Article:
Las Vegas First Responders Detail Tupac’s September 7 Shooting

Las Vegas first responders recall the infamous Tupac shooting that took place on September 7th after the Mike Tyson boxing match.

As news broke on Tuesday afternoon (July 18) involving a search warrant in connection with the Vegas shooting of Tupac Shakur, 8 News NOW Las Vegas dug into their vaults with an exclusive interview of two paramedics who attended to the rapper on September 7th.

According to reports, authorities in Nevada confirmed Tuesday (July 18) that they served a search warrant on Monday (July 17) in connection with the long-unsolved killing of rapper Tupac Shakur nearly 30 years ago. According to 8 News NOW Las Vegas, the search involved Duane “Keefe D” Davis who has spoken publicly during interviews on YouTube and his 2019 book, Compton Street Legend, about the Tupac Vegas shooting.

After witnessing multiple cop cars flying by the Vegas strip, two young paramedics decided to follow. Respectively, five years as a paramedic and only 22-years-old at the time of the Tupac shooting in Vegas, both paramedics can still recall the night vividly.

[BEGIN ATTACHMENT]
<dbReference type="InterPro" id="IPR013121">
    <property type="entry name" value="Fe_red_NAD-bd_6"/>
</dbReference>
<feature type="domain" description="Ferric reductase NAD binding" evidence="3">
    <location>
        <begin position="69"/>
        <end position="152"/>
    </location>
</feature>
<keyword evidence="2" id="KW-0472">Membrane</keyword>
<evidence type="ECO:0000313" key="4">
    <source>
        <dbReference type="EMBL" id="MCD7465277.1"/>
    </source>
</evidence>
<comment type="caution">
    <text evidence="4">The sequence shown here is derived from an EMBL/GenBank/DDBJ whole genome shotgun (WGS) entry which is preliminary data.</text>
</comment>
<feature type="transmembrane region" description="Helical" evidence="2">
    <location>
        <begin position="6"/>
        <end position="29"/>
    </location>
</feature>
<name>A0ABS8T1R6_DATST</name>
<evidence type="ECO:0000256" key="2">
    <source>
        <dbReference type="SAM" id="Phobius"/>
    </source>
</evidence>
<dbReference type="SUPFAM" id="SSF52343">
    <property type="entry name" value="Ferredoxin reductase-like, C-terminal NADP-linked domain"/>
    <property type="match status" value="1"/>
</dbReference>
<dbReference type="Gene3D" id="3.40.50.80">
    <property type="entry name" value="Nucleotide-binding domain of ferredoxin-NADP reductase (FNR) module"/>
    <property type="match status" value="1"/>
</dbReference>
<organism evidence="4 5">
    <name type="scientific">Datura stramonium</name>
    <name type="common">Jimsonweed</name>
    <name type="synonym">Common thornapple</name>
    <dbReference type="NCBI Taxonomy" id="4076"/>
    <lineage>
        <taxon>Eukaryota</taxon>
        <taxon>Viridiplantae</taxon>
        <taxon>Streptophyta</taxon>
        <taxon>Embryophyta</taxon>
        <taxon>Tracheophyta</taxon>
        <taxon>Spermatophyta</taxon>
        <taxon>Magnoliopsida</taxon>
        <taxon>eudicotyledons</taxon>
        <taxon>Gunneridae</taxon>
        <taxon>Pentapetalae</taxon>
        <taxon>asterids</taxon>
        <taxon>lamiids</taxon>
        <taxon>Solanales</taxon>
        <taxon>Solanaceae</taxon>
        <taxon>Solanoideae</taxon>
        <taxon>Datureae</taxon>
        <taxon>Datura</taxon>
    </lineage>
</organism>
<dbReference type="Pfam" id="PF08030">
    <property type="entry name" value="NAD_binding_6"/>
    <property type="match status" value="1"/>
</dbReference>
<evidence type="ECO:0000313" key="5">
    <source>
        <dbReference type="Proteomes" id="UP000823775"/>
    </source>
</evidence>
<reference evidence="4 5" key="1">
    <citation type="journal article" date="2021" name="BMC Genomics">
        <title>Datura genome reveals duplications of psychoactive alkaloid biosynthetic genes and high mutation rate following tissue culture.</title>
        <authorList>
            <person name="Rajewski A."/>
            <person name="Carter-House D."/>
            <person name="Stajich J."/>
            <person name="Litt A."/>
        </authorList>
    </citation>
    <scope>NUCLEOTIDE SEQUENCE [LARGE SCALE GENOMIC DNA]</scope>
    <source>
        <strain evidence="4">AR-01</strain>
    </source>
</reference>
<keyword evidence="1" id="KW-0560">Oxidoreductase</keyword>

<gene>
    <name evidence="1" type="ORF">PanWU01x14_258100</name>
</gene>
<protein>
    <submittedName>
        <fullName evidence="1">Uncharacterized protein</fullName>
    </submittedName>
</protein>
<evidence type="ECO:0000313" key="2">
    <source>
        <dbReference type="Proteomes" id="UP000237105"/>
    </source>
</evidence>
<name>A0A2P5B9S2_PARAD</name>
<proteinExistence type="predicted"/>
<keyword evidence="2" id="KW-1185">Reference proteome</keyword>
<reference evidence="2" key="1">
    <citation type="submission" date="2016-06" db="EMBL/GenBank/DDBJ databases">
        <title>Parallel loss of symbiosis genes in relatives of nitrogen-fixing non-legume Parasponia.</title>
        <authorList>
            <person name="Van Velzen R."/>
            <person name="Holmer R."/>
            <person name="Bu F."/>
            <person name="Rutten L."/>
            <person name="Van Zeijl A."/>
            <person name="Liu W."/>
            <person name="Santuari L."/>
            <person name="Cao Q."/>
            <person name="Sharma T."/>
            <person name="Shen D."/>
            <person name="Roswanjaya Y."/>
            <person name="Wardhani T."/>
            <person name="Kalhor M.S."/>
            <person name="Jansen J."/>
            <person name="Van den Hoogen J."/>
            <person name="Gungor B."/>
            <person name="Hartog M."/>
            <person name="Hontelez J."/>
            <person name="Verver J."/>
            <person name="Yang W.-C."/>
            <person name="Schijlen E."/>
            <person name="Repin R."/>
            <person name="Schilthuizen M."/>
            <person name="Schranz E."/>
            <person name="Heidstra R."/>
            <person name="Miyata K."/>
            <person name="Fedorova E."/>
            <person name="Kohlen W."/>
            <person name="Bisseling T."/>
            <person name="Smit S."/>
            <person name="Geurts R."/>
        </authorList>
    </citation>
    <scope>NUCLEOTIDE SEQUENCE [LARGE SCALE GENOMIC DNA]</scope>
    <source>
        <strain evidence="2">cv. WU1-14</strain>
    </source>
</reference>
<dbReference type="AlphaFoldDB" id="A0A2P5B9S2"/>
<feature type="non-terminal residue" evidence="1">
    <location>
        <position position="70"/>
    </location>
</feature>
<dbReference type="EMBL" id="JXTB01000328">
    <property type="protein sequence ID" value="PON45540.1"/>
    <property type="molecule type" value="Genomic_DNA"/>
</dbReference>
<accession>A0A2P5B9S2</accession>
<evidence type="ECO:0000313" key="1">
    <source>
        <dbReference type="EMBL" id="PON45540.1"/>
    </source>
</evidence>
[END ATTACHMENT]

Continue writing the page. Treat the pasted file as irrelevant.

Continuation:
Las Vegas First Responders Detail Tupac's September

Arriving at the scene, the two paramedics were signaled by Las Vegas Metro police for assistance. This is when they were approached by Suge Knight who said, “Go help my buddy. My buddy is shot in the car.”

“Jim and I did everything that we could and gave him ample, but the general public does not know that,” recalled the former paramedic now firefighter. “There was a lot of chaos. A lot of cop cars.”

According to Jim, Suge Knight was grazed by a bullet, but did not want medical attention as his focus was on Tupac. “He wanted us to make sure that we took care of Tupac before him.”

Tupac was ushered into the ambulance along with 3 police officers and a police escort, not the typical portical, Shakur was then taken to UMC. Tupac would pass away 6 days later.

“We remember it like it was just yesterday. We’ve run thousands and thousands of calls since that call and we remember every detail like it was yesterday,” said the former first responder. “It’s sad and he had a lot going for him. I’m sure he would be making music today.”


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